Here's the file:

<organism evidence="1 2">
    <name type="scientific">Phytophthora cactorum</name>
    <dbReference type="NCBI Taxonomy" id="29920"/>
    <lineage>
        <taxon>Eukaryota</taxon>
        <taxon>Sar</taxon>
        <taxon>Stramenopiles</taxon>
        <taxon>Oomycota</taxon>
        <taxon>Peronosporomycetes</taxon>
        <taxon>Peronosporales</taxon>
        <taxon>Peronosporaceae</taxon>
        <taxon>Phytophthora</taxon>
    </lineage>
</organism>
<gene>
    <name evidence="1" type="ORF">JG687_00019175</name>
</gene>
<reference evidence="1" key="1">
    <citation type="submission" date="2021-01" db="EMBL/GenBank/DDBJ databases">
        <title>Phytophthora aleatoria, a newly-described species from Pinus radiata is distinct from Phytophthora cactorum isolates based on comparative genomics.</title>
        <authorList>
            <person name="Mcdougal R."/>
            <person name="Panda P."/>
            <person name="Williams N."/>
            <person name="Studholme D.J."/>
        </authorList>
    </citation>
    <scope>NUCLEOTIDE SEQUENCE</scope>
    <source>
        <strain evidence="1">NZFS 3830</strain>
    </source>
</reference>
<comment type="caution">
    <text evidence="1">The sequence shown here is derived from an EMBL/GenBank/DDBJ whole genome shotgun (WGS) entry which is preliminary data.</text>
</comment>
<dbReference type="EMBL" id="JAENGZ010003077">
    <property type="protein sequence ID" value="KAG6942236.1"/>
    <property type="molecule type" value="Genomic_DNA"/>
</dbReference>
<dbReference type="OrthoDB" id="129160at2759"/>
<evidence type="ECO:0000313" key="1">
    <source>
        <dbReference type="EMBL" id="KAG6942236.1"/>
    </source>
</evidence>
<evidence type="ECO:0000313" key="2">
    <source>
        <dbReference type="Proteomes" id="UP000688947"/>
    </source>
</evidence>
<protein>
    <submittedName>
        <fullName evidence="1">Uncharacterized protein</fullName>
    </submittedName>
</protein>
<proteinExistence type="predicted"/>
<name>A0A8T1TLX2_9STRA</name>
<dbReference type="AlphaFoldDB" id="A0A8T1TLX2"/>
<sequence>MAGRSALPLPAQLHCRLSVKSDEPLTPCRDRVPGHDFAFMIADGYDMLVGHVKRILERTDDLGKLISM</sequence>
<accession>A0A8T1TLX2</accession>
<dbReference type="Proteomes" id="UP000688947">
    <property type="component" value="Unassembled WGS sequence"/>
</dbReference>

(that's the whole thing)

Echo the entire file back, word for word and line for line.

<organism evidence="1 2">
    <name type="scientific">Phytophthora cactorum</name>
    <dbReference type="NCBI Taxonomy" id="29920"/>
    <lineage>
        <taxon>Eukaryota</taxon>
        <taxon>Sar</taxon>
        <taxon>Stramenopiles</taxon>
        <taxon>Oomycota</taxon>
        <taxon>Peronosporomycetes</taxon>
        <taxon>Peronosporales</taxon>
        <taxon>Peronosporaceae</taxon>
        <taxon>Phytophthora</taxon>
    </lineage>
</organism>
<gene>
    <name evidence="1" type="ORF">JG687_00019175</name>
</gene>
<reference evidence="1" key="1">
    <citation type="submission" date="2021-01" db="EMBL/GenBank/DDBJ databases">
        <title>Phytophthora aleatoria, a newly-described species from Pinus radiata is distinct from Phytophthora cactorum isolates based on comparative genomics.</title>
        <authorList>
            <person name="Mcdougal R."/>
            <person name="Panda P."/>
            <person name="Williams N."/>
            <person name="Studholme D.J."/>
        </authorList>
    </citation>
    <scope>NUCLEOTIDE SEQUENCE</scope>
    <source>
        <strain evidence="1">NZFS 3830</strain>
    </source>
</reference>
<comment type="caution">
    <text evidence="1">The sequence shown here is derived from an EMBL/GenBank/DDBJ whole genome shotgun (WGS) entry which is preliminary data.</text>
</comment>
<dbReference type="EMBL" id="JAENGZ010003077">
    <property type="protein sequence ID" value="KAG6942236.1"/>
    <property type="molecule type" value="Genomic_DNA"/>
</dbReference>
<dbReference type="OrthoDB" id="129160at2759"/>
<evidence type="ECO:0000313" key="1">
    <source>
        <dbReference type="EMBL" id="KAG6942236.1"/>
    </source>
</evidence>
<evidence type="ECO:0000313" key="2">
    <source>
        <dbReference type="Proteomes" id="UP000688947"/>
    </source>
</evidence>
<protein>
    <submittedName>
        <fullName evidence="1">Uncharacterized protein</fullName>
    </submittedName>
</protein>
<proteinExistence type="predicted"/>
<name>A0A8T1TLX2_9STRA</name>
<dbReference type="AlphaFoldDB" id="A0A8T1TLX2"/>
<sequence>MAGRSALPLPAQLHCRLSVKSDEPLTPCRDRVPGHDFAFMIADGYDMLVGHVKRILERTDDLGKLISM</sequence>
<accession>A0A8T1TLX2</accession>
<dbReference type="Proteomes" id="UP000688947">
    <property type="component" value="Unassembled WGS sequence"/>
</dbReference>